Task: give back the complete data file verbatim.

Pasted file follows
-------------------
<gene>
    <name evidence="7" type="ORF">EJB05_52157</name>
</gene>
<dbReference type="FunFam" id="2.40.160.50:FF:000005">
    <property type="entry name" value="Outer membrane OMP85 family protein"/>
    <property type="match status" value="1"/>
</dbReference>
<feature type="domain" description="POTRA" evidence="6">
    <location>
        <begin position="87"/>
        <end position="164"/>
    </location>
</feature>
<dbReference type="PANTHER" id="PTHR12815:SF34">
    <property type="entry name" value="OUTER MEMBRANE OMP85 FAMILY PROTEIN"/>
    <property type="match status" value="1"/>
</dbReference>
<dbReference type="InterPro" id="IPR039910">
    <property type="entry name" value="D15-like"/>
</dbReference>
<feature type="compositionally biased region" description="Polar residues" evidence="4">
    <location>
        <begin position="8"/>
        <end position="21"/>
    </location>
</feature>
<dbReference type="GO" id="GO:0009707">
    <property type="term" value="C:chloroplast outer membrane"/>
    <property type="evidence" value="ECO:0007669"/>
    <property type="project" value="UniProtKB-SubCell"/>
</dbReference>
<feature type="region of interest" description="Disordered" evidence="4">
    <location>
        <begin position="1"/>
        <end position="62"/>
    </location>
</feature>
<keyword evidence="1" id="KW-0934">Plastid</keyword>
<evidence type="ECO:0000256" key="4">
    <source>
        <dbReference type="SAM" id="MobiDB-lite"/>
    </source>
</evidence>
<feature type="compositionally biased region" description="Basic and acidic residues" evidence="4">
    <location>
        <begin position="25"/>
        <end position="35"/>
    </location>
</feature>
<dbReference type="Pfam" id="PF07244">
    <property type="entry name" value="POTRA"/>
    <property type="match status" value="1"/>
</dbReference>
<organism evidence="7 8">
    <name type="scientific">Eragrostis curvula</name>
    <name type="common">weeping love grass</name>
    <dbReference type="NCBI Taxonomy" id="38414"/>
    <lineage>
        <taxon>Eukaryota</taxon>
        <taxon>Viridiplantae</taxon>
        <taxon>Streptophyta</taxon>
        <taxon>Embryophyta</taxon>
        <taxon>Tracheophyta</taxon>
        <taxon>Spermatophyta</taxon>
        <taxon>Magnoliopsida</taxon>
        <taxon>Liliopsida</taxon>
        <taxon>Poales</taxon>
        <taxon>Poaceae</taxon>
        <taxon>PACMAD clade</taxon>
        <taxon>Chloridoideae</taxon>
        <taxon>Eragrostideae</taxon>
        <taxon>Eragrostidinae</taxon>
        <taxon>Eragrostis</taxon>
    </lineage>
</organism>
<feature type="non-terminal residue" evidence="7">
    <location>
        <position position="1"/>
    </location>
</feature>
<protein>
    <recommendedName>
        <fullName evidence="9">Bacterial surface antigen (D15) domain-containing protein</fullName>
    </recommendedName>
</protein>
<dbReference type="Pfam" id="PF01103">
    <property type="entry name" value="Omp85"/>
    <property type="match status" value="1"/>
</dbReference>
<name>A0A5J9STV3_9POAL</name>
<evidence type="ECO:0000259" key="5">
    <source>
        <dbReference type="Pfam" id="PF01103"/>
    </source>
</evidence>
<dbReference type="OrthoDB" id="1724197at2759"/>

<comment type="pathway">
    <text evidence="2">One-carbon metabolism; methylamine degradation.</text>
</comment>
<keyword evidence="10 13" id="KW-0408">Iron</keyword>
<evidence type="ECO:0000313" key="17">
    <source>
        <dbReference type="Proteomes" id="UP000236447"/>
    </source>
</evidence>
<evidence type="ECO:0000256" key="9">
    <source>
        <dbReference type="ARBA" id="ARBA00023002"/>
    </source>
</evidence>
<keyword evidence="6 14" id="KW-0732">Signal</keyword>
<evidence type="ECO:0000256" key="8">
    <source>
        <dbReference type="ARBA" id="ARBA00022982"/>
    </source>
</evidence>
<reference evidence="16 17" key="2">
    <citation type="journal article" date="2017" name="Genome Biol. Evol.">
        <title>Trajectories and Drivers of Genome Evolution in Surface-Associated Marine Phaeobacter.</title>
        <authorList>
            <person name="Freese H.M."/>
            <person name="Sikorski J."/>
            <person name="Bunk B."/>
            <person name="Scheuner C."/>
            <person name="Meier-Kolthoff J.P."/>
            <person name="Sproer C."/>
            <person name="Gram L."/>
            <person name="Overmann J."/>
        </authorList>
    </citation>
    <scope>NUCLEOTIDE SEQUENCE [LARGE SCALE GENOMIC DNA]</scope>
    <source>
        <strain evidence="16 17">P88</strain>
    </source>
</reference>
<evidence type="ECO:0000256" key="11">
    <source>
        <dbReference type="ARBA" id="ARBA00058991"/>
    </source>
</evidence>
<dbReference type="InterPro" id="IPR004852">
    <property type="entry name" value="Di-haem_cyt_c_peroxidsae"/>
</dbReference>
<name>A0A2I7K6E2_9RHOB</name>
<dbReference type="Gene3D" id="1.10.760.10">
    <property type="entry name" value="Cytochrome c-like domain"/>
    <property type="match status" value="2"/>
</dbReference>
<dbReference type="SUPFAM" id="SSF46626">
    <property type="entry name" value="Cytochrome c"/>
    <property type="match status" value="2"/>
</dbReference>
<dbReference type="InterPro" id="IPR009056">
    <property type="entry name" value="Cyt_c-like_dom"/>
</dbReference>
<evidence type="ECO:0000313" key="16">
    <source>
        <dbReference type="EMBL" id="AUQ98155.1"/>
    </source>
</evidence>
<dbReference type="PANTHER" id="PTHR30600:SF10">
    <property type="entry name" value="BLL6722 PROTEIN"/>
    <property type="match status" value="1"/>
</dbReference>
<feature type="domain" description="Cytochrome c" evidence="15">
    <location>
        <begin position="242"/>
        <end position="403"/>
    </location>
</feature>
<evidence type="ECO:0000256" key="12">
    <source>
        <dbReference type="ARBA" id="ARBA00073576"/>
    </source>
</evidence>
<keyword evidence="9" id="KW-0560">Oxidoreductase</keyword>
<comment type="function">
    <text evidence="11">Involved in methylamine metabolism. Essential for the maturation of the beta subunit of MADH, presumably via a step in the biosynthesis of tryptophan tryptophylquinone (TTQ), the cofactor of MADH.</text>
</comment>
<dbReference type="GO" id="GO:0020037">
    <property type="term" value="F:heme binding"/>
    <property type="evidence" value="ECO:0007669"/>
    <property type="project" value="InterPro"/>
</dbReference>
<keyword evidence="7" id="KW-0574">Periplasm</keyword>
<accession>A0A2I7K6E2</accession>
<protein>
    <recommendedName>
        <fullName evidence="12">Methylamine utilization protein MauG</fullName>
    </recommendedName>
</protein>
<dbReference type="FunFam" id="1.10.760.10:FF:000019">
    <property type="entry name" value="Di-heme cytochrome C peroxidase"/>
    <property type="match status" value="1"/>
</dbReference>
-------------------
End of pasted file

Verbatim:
<gene>
    <name evidence="7" type="ORF">EJB05_52157</name>
</gene>
<dbReference type="FunFam" id="2.40.160.50:FF:000005">
    <property type="entry name" value="Outer membrane OMP85 family protein"/>
    <property type="match status" value="1"/>
</dbReference>
<feature type="domain" description="POTRA" evidence="6">
    <location>
        <begin position="87"/>
        <end position="164"/>
    </location>
</feature>
<dbReference type="PANTHER" id="PTHR12815:SF34">
    <property type="entry name" value="OUTER MEMBRANE OMP85 FAMILY PROTEIN"/>
    <property type="match status" value="1"/>
</dbReference>
<dbReference type="InterPro" id="IPR039910">
    <property type="entry name" value="D15-like"/>
</dbReference>
<feature type="compositionally biased region" description="Polar residues" evidence="4">
    <location>
        <begin position="8"/>
        <end position="21"/>
    </location>
</feature>
<dbReference type="GO" id="GO:0009707">
    <property type="term" value="C:chloroplast outer membrane"/>
    <property type="evidence" value="ECO:0007669"/>
    <property type="project" value="UniProtKB-SubCell"/>
</dbReference>
<feature type="region of interest" description="Disordered" evidence="4">
    <location>
        <begin position="1"/>
        <end position="62"/>
    </location>
</feature>
<keyword evidence="1" id="KW-0934">Plastid</keyword>
<evidence type="ECO:0000256" key="4">
    <source>
        <dbReference type="SAM" id="MobiDB-lite"/>
    </source>
</evidence>
<feature type="compositionally biased region" description="Basic and acidic residues" evidence="4">
    <location>
        <begin position="25"/>
        <end position="35"/>
    </location>
</feature>
<dbReference type="Pfam" id="PF07244">
    <property type="entry name" value="POTRA"/>
    <property type="match status" value="1"/>
</dbReference>
<organism evidence="7 8">
    <name type="scientific">Eragrostis curvula</name>
    <name type="common">weeping love grass</name>
    <dbReference type="NCBI Taxonomy" id="38414"/>
    <lineage>
        <taxon>Eukaryota</taxon>
        <taxon>Viridiplantae</taxon>
        <taxon>Streptophyta</taxon>
        <taxon>Embryophyta</taxon>
        <taxon>Tracheophyta</taxon>
        <taxon>Spermatophyta</taxon>
        <taxon>Magnoliopsida</taxon>
        <taxon>Liliopsida</taxon>
        <taxon>Poales</taxon>
        <taxon>Poaceae</taxon>
        <taxon>PACMAD clade</taxon>
        <taxon>Chloridoideae</taxon>
        <taxon>Eragrostideae</taxon>
        <taxon>Eragrostidinae</taxon>
        <taxon>Eragrostis</taxon>
    </lineage>
</organism>
<feature type="non-terminal residue" evidence="7">
    <location>
        <position position="1"/>
    </location>
</feature>
<protein>
    <recommendedName>
        <fullName evidence="9">Bacterial surface antigen (D15) domain-containing protein</fullName>
    </recommendedName>
</protein>
<dbReference type="Pfam" id="PF01103">
    <property type="entry name" value="Omp85"/>
    <property type="match status" value="1"/>
</dbReference>
<name>A0A5J9STV3_9POAL</name>
<evidence type="ECO:0000259" key="5">
    <source>
        <dbReference type="Pfam" id="PF01103"/>
    </source>
</evidence>
<dbReference type="OrthoDB" id="1724197at2759"/>

<comment type="pathway">
    <text evidence="2">One-carbon metabolism; methylamine degradation.</text>
</comment>
<keyword evidence="10 13" id="KW-0408">Iron</keyword>
<evidence type="ECO:0000313" key="17">
    <source>
        <dbReference type="Proteomes" id="UP000236447"/>
    </source>
</evidence>
<evidence type="ECO:0000256" key="9">
    <source>
        <dbReference type="ARBA" id="ARBA00023002"/>
    </source>
</evidence>
<keyword evidence="6 14" id="KW-0732">Signal</keyword>
<evidence type="ECO:0000256" key="8">
    <source>
        <dbReference type="ARBA" id="ARBA00022982"/>
    </source>
</evidence>
<reference evidence="16 17" key="2">
    <citation type="journal article" date="2017" name="Genome Biol. Evol.">
        <title>Trajectories and Drivers of Genome Evolution in Surface-Associated Marine Phaeobacter.</title>
        <authorList>
            <person name="Freese H.M."/>
            <person name="Sikorski J."/>
            <person name="Bunk B."/>
            <person name="Scheuner C."/>
            <person name="Meier-Kolthoff J.P."/>
            <person name="Sproer C."/>
            <person name="Gram L."/>
            <person name="Overmann J."/>
        </authorList>
    </citation>
    <scope>NUCLEOTIDE SEQUENCE [LARGE SCALE GENOMIC DNA]</scope>
    <source>
        <strain evidence="16 17">P88</strain>
    </source>
</reference>
<evidence type="ECO:0000256" key="11">
    <source>
        <dbReference type="ARBA" id="ARBA00058991"/>
    </source>
</evidence>
<dbReference type="InterPro" id="IPR004852">
    <property type="entry name" value="Di-haem_cyt_c_peroxidsae"/>
</dbReference>
<name>A0A2I7K6E2_9RHOB</name>
<dbReference type="Gene3D" id="1.10.760.10">
    <property type="entry name" value="Cytochrome c-like domain"/>
    <property type="match status" value="2"/>
</dbReference>
<dbReference type="SUPFAM" id="SSF46626">
    <property type="entry name" value="Cytochrome c"/>
    <property type="match status" value="2"/>
</dbReference>
<dbReference type="InterPro" id="IPR009056">
    <property type="entry name" value="Cyt_c-like_dom"/>
</dbReference>
<evidence type="ECO:0000313" key="16">
    <source>
        <dbReference type="EMBL" id="AUQ98155.1"/>
    </source>
</evidence>
<dbReference type="PANTHER" id="PTHR30600:SF10">
    <property type="entry name" value="BLL6722 PROTEIN"/>
    <property type="match status" value="1"/>
</dbReference>
<feature type="domain" description="Cytochrome c" evidence="15">
    <location>
        <begin position="242"/>
        <end position="403"/>
    </location>
</feature>
<evidence type="ECO:0000256" key="12">
    <source>
        <dbReference type="ARBA" id="ARBA00073576"/>
    </source>
</evidence>
<keyword evidence="9" id="KW-0560">Oxidoreductase</keyword>
<comment type="function">
    <text evidence="11">Involved in methylamine metabolism. Essential for the maturation of the beta subunit of MADH, presumably via a step in the biosynthesis of tryptophan tryptophylquinone (TTQ), the cofactor of MADH.</text>
</comment>
<dbReference type="GO" id="GO:0020037">
    <property type="term" value="F:heme binding"/>
    <property type="evidence" value="ECO:0007669"/>
    <property type="project" value="InterPro"/>
</dbReference>
<keyword evidence="7" id="KW-0574">Periplasm</keyword>
<accession>A0A2I7K6E2</accession>
<protein>
    <recommendedName>
        <fullName evidence="12">Methylamine utilization protein MauG</fullName>
    </recommendedName>
</protein>
<dbReference type="FunFam" id="1.10.760.10:FF:000019">
    <property type="entry name" value="Di-heme cytochrome C peroxidase"/>
    <property type="match status" value="1"/>
</dbReference>